You cant trust a manufacturer to be truthful
Re: Fight Club. In most instances, they (manufacturers) are the ones instituting the recall, presumably based on numbers and figures.. NHTSA (I'm in the US) will document the recall if it is justified, and the manufacturer is always the one paying for for parts and work and documentation and mailings and phone calls and....
In some cases, it seems the NHTSA will suggest -- or in egregious cases, demand -- a recall, but in -all- cases it is a manufacturer recall.
If the NHTSA demands that Toyota or Hyundai recall a lot of cars for something, then of course the NHTSA should be public with that -- as well as Toyota or Hyundai.
If Toyota or Hyundai recall on their own, then of course they should notify the NHTSA and then all related parties should also publish that.
But I should still be able to go to toyota.com, and get proper, up-to-date, recall information for a Toyota that I'm looking at buying or already own. It should be the first place I look, because (again) if Toyota is involved in a recall of their stuff, nobody will know more about it than them.
It's really no different than changelogs, errata, and bugfix releases on important software: We don't rely on the government for that, nowdo we?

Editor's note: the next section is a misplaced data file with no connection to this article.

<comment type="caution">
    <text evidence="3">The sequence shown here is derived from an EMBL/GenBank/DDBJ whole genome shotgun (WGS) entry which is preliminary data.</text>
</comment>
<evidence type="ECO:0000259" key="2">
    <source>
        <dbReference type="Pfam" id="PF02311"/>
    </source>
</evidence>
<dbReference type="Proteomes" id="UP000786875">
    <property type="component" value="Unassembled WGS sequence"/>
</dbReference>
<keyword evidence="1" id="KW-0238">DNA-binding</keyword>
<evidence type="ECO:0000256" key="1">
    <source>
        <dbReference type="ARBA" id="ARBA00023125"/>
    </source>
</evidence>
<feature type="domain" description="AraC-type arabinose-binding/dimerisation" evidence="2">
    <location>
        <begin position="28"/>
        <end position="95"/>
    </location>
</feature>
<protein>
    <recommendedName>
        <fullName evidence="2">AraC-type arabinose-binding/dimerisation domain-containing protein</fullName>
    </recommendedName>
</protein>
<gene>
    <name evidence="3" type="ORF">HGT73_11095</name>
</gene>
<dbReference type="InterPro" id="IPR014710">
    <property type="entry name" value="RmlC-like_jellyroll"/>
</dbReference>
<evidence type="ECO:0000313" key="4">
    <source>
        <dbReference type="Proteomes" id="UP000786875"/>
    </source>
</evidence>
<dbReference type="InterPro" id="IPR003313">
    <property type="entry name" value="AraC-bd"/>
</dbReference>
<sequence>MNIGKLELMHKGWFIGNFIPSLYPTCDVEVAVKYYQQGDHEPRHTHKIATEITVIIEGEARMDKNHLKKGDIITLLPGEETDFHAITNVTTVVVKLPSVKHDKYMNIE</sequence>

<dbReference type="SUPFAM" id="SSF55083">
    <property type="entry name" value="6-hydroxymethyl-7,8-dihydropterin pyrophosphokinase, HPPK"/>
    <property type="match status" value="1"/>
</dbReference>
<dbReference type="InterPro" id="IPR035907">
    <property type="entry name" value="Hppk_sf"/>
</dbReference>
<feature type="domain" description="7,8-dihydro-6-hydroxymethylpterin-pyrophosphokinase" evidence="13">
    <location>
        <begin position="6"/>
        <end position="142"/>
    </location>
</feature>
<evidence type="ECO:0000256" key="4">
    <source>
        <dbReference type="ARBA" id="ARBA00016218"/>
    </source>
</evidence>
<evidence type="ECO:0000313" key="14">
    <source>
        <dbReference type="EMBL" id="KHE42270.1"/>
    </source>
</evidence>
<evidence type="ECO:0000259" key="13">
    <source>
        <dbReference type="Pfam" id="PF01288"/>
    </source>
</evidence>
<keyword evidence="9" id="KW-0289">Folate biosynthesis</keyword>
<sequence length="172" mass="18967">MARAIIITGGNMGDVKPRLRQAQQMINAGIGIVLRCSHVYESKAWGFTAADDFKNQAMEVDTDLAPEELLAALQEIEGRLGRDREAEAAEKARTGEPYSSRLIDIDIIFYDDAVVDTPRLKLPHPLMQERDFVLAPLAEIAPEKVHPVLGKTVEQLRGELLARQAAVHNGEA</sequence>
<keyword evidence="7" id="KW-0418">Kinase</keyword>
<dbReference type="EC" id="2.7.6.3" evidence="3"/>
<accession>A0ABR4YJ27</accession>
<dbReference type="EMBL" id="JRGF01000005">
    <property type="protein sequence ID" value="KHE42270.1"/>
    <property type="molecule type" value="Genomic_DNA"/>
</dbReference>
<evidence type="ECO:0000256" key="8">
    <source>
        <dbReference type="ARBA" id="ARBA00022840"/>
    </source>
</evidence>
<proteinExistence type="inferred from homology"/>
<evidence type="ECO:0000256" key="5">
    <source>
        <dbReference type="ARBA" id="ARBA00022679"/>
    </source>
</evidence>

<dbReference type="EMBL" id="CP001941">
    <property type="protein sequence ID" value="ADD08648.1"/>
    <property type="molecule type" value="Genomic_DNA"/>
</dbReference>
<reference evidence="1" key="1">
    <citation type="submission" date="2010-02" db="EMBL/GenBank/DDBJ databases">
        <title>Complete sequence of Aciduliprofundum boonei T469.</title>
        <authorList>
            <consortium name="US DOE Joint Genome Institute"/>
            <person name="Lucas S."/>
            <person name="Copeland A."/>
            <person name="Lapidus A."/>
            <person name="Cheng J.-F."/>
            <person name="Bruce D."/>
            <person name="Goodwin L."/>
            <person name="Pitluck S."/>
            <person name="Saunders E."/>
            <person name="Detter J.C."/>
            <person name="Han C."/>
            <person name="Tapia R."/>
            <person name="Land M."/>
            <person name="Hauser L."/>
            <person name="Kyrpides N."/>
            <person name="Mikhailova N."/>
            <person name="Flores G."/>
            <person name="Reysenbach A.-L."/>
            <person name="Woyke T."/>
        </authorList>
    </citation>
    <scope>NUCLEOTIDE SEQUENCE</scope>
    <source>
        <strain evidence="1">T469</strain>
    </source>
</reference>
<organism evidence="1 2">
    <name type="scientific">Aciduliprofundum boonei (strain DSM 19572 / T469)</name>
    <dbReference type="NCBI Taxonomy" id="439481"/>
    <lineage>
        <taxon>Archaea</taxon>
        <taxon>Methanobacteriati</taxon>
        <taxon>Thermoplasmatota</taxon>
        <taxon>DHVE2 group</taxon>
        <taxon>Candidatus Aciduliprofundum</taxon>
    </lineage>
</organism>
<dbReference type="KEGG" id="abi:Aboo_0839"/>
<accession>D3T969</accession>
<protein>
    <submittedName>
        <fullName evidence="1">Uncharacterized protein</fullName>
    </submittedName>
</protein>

Nay. If I want to know if AES is secure or not, I look to the vendor and peer-reviewed studies -- not the government. If I want to know if Windows 8.1 or 10 or whatever is a good step, I look to third-party reviews or the vendor website, not the government.
I propose that people aren't as dumb as you suggest. If they're smart enough to look for recalls before buying, then they're also smart enough to find those recalls without government intervention and expense. And a manufacturer, in any published recall, will always have more up-to-date information about a particular vehicle than any other party aside from, perhaps, the original owner.
If recall information is not published clearly and accessibly on manufacturers' websites,. then that is a failure of legislation and capitalism, not of a lack of a central repository.
Because again, if I'm looking to buy a car and I want to know what that models list of official issues are, why would I ask the government? The companies that both made and recalled the broken thing should foot the entire bill, even if it requires new laws to promote this behavior.